“After this weekend, I am hopeful.”

By Kaitlyn PartinNovember 16, 2010

We are so excited to share a glimpse inside our most recent MOVE Community Conference held in a town called Downey, a half-hour east of downtown Los Angeles, CA. One of my favorite parts of running these conferences is getting to interact with the attendees and watch them grow and dream big dreams about being part of an honest community where healing conversations can occur when people around us are hurting. After we wrapped up MOVE Los Angeles, I received this email from one of our attendees, Alexis. Her words were so wonderful to read, and resonated in me. I am happy to share them with you now, in hopes that you’ll be encouraged, and that you may also consider joining us at a MOVE conference in the future.

Applications are being accepted for MOVE Dallas through this Friday, November 19th. I hope you’ll consider joining us. For more information and too apply, visit our website here.

With Hope,

Road trips have always been pretty tough to get started in my family. No matter how much planning we do, something always manages to delay our departure and the MOVE Community Conference was no different. My sister, mom, and I didn’t hit the road until 2am Friday morning, much later than anticipated. I was trying my hardest to stay awake with my mom so she would have some company as we drove, but I was only able to last a few hours. At about 6am I woke back up as we were passing through Pasadena, and I was admiring the windmills as my mom called the rest of our family back home to make sure they were up and functioning for the day ahead. I could only hear my mom’s half of the conversation, but I assume my little sister asked something along the lines of, “Is the sun coming up yet?” and my mom responded, “Yeah, but it’s behind us, we’re still driving into the darkness.”

The more I thought about it, this seemed to describe the weekend ahead. I was about to enter a weekend-long conversation about depression, addiction, self-injury, and suicide, some really scary things that are kept in the darkness because we don’t know how to talk about them. But this weekend a group of strangers would walk into the darkness together and come out as friends.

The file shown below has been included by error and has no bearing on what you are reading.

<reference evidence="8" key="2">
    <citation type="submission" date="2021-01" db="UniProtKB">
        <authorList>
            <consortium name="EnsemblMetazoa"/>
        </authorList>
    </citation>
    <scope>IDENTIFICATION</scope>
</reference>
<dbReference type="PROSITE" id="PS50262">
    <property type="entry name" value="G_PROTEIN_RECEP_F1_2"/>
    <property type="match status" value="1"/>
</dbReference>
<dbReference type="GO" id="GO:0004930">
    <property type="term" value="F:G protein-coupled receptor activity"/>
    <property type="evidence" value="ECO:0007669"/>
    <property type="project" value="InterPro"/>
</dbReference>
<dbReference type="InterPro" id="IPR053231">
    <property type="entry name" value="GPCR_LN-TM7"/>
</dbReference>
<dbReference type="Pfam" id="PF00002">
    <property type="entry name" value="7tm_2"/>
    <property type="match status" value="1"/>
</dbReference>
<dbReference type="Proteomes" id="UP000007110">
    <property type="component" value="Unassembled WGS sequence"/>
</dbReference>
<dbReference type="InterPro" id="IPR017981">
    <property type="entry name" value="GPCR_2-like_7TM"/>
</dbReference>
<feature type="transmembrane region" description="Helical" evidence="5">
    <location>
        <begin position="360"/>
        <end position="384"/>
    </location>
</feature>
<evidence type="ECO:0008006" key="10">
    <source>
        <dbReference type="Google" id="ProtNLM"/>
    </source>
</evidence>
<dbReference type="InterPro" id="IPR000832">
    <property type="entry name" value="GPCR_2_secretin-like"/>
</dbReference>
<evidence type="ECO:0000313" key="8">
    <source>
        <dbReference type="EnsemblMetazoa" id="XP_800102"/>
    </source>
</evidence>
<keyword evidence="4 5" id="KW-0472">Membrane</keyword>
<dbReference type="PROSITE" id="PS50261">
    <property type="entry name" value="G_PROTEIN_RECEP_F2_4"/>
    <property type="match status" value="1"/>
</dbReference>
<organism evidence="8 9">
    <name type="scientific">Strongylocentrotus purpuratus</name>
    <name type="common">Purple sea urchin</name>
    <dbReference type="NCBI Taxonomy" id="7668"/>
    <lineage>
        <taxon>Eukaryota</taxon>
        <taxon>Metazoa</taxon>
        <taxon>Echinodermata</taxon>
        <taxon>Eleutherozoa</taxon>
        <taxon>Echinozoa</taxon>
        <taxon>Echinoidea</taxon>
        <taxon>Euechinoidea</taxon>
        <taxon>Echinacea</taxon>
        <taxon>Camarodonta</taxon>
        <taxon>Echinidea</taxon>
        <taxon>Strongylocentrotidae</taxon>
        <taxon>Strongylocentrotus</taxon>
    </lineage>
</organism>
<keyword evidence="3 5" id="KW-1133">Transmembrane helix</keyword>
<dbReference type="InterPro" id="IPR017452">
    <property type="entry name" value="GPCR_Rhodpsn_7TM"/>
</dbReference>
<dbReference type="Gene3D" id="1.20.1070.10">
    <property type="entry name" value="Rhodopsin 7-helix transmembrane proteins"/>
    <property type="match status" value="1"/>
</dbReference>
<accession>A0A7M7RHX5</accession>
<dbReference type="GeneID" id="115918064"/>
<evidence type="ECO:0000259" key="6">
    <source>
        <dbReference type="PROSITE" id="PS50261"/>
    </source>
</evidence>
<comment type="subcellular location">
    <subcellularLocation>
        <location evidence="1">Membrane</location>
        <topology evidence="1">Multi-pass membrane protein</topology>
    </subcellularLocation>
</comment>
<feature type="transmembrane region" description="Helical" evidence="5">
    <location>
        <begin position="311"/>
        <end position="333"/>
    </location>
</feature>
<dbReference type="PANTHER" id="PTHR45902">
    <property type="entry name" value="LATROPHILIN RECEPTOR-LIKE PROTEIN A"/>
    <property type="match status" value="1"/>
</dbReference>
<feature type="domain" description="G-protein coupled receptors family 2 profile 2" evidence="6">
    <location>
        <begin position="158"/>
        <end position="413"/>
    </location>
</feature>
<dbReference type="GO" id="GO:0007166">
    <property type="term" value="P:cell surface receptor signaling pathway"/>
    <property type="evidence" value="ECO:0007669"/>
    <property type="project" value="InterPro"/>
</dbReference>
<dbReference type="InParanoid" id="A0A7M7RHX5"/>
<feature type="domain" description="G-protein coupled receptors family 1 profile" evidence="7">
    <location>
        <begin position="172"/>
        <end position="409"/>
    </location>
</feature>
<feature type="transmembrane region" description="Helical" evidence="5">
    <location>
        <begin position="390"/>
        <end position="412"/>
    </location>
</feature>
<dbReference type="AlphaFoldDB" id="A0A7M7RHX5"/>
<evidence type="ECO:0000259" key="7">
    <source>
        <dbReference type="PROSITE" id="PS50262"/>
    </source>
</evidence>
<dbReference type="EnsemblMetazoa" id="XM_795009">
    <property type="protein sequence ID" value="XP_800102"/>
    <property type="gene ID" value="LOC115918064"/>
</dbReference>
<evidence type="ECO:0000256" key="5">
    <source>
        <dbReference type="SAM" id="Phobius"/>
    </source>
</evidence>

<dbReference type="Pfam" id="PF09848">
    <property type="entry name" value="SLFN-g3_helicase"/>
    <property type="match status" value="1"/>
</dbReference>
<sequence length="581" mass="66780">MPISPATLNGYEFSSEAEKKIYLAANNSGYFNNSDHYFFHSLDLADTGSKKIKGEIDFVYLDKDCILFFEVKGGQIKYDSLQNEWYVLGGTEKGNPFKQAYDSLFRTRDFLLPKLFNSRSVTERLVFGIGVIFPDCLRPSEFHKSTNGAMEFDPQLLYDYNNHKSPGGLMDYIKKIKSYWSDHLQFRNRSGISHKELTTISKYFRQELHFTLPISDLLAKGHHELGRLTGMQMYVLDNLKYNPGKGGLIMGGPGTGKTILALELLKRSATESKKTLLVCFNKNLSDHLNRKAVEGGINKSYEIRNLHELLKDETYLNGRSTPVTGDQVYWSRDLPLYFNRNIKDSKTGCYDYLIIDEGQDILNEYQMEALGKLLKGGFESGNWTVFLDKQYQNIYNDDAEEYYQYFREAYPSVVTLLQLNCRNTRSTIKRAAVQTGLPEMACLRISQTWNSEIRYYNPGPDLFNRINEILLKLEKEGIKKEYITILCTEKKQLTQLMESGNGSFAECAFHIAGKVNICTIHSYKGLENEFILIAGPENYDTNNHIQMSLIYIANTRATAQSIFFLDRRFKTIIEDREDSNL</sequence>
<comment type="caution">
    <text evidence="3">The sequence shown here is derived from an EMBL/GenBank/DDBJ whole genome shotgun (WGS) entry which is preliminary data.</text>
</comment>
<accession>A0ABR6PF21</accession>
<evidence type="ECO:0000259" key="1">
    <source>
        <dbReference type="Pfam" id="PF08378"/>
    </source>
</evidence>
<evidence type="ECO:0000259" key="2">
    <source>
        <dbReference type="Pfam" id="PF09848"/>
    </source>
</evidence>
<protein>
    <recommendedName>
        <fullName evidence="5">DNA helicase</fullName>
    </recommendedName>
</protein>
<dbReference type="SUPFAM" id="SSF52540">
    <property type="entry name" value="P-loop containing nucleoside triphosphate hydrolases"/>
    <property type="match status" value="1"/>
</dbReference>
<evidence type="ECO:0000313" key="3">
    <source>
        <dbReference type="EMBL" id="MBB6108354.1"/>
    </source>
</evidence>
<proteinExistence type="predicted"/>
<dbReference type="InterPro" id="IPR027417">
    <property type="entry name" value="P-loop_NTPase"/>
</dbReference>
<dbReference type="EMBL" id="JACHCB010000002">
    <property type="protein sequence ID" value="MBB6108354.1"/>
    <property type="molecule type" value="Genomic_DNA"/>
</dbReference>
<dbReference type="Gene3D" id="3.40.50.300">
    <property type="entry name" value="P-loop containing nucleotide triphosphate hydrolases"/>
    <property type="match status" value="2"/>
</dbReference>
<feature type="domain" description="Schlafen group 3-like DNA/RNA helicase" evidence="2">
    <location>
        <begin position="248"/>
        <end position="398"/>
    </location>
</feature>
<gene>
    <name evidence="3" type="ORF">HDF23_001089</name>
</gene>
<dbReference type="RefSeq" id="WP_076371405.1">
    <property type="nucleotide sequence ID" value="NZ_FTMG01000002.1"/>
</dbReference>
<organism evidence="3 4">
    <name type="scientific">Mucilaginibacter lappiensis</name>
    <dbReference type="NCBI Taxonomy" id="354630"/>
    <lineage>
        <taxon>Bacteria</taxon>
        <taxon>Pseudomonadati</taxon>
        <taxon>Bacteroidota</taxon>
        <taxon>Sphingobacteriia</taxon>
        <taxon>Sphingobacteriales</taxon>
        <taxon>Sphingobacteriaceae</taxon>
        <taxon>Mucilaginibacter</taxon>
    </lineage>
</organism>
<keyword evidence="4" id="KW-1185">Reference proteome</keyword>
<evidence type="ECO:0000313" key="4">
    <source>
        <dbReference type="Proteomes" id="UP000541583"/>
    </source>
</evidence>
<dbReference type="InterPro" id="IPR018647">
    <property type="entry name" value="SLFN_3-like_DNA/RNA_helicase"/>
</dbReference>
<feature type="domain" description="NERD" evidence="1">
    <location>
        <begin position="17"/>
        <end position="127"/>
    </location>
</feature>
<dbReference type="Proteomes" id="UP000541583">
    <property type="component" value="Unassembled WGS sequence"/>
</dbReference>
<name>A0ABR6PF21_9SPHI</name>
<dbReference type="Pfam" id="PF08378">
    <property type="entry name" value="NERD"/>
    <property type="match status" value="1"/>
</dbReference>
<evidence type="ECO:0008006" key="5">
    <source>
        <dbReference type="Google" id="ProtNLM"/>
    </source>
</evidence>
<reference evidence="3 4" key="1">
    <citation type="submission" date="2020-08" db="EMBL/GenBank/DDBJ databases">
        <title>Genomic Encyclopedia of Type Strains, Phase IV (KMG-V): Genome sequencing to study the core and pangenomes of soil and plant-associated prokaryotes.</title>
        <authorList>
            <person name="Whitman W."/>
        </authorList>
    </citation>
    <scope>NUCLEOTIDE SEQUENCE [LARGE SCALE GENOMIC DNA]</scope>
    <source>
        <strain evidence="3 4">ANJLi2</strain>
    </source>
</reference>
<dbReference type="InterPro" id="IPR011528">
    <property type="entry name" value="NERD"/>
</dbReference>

The conversation started by addressing the stigmas attached to each of these issues and facing everything head on, but the common thread in all of the conversations were that people just want to know other people and be known in return. In my years of involvement with TWLOHA I’ve been aware of the organization’s strong belief in community and that people need other people. I have always strongly agreed with this belief, but it wasn’t until MOVE that I realized I wasn’t anywhere close to living this in my own life. I became caught in the cycle of shame, and despite my belief in TWLOHA, convinced by society that my problems didn’t matter and were not something that could be talked about. I was functioning just enough so that people didn’t ask questions. Sure I have people that I “know,” that I hang out with, and we share a few laughs, but it’s rarely anything more than that. I don’t know anything about their hopes and dreams or their fears, and they are no more aware of mine. And the saddest part is, is that I was totally content living this way. I had convinced myself that my life was just fine. I would always think to myself “What do you have to be depressed about? You’re going to school, you have a good job, and a wonderful family, and great friends,” but part of me knew that something was missing and after this weekend I realized that I had bought into almost every myth or stigma that we talked about at MOVE. I didn’t want to be a burden to others, or I didn’t feel like I deserved help, I got myself into this so I can get myself out. You name it and I’ve probably felt it and believed it about myself.

But after this weekend I am hopeful. I have learned that it’s ok not to be ok, and that I am not alone in my struggles, and like I’ve heard TWLOHA say so many times before, that rescue is possible. So today I made an appointment with a counselor, and I have plans to go to dinner with a friend and share these words in the hopes that we can walk through this darkness together. I am going to try to really listen and know the people around me, while also letting my walls down so that I can be known as well. I am excited for the days ahead, to continue learning and get the help that I need. I am excited to strive to build a community where these things can be talked about open and honestly and met with reality and compassion. Today I am excited to be alive and breathing, and I’m trying to really appreciate what that means, and learn to share my life with others. So thank you TWLOHA and the MOVE team for reminding me that we were never meant to go through this life alone.

Thanks again!

Alexis 🙂

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